Abstract: SA-PO314

Screening Fibroblasts for Novel Therapeutic Targets in CKD

Session Information

Category: Chronic Kidney Disease (Non-Dialysis)

  • 308 CKD: Mechanisms of Tubulointerstitial Fibrosis

Authors

  • Logan, Ian, newcastle hospitals, Newcastle----, United Kingdom
  • Sheerin, Neil S., Newcastle University, Newcastle upon Tyne, United Kingdom
  • Shuttleworth, Victoria Gemma, Newcastle University, UK, Newcastle Upon Tyne, United Kingdom
Background

The most significant problem in nephrology is the progression of Chronic Kidney Disease (CKD) to End Stage Renal Disease (ESRD), which requires either dialysis or transplantation to sustain life. Despite an our knowledge that ESRD is caused by accumulation of fibrotic scar tissue leading to organ failure, no treatments are available to treat fibrosis. Targeting disease-causing renal fibroblasts may hold the key to new drugs to treat CKD.

Methods

Drug screening: Human renal fibroblasts were isolated under ethical approval from the normal poles of 3 nephrectomy specimens and expanded by outgrowth. They were cultured in the presence of TGF B-1 and 181 drugs targetting human epigenetic enzymes prior to WST-1 proliferation assays.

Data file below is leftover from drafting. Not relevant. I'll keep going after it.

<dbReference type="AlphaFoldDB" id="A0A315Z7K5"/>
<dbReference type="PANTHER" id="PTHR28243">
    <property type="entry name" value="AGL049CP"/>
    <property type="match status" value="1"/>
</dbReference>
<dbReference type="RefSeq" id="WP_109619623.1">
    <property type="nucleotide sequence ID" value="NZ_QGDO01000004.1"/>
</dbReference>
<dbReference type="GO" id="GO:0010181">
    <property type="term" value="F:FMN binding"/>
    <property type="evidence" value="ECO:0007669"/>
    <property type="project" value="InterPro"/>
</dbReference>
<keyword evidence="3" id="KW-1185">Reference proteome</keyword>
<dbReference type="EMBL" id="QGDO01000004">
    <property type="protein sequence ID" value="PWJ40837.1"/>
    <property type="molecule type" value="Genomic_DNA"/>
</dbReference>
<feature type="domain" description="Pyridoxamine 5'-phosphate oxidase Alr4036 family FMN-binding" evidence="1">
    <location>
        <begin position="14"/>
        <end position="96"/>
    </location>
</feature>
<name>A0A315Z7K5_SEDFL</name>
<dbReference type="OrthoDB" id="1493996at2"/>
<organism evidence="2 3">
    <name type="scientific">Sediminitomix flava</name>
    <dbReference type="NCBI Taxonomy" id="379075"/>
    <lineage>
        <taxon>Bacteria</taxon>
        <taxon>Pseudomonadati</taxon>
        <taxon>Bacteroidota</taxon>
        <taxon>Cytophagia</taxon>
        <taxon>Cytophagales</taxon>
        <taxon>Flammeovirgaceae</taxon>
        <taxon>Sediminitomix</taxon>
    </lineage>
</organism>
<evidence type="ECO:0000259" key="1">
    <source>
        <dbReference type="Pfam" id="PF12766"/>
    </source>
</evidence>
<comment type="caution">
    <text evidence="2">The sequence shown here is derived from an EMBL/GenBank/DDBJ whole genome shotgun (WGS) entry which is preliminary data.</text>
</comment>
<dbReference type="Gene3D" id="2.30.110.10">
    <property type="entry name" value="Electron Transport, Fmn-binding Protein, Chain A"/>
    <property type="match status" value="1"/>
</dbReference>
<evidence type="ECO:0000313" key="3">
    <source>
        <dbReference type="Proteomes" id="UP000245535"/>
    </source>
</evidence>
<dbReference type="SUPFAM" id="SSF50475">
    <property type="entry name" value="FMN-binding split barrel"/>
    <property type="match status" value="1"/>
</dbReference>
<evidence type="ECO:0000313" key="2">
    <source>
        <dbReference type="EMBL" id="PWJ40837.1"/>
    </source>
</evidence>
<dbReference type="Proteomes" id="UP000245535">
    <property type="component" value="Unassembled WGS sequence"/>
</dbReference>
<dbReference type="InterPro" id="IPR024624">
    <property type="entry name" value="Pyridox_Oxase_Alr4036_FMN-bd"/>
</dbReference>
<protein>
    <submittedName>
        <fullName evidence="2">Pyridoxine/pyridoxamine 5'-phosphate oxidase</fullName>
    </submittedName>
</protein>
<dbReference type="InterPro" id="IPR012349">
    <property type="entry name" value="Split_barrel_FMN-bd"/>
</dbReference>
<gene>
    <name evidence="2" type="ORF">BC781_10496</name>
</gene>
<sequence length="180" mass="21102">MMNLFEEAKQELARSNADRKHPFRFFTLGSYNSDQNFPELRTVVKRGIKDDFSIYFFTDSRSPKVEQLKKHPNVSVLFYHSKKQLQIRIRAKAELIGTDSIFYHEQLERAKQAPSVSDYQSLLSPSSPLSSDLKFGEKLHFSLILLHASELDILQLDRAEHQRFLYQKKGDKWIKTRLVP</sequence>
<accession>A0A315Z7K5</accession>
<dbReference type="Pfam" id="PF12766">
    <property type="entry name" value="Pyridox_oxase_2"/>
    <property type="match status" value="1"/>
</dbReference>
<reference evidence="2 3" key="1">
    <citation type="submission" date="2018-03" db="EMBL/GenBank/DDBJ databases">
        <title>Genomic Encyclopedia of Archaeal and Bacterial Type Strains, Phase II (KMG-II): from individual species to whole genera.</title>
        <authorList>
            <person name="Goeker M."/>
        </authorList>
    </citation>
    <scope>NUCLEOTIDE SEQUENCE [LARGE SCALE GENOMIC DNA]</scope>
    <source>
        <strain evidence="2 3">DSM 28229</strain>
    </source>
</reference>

Flow cytometry: Cell cycle profiles were evaluated by propidium iodide staining fixed cells, whereas apoptosis was analysed using Annexin V staining in live cells.
Animal studies: Black 6 mice underwent unilateral ureteric obstruction (UUO) by ligation, under ethical approval and licencing, then treated with Aurora kinase inhibitors from day zero. Animals were sacrificed on day 10. Immunohistochemistry for alpha-SMA was performed on kidney tissue and analysed by automated microscopy. Values were subject to T-test statistical analysis.

Results

1. Drug screening revealed that 15 Aurora kinase inhibitors were effective at inhibiting proliferation of primary renal fibroblasts to more than 85%. Counterscreening showed these had no such impact on primary tubular cells.

2. Flow cytometry demonstrated that fibroblast cell cycle profiles were relatively unchanged upon Aurora kinase inhibitor treatment, but we observed a large enrichment in apoptosis to > 85% upon drug treatment.

3. We observed a 75% reduction in alpha-SMA staining upon treatment with Aurora kinase A inhibitor in injured kidneys compared to vehicle-treated animals.

Conclusion

1. Primary renal fibroblasts can be propagated and used as a model of CKD in target identification studies.

2. Targeting Aurora kinases with small molecule inhibitors causes selective apoptosis in fibroblasts but not tubular cells.

3. UUO mice demonstrate reduced fibroblast accumulation, by alpha-SMA expression, upon Aurora kinase A inhibition.

Overall, our data suggest that Aurora kinase inhibitors may have therapeutic utility in slowing progression of CKD to ESRD.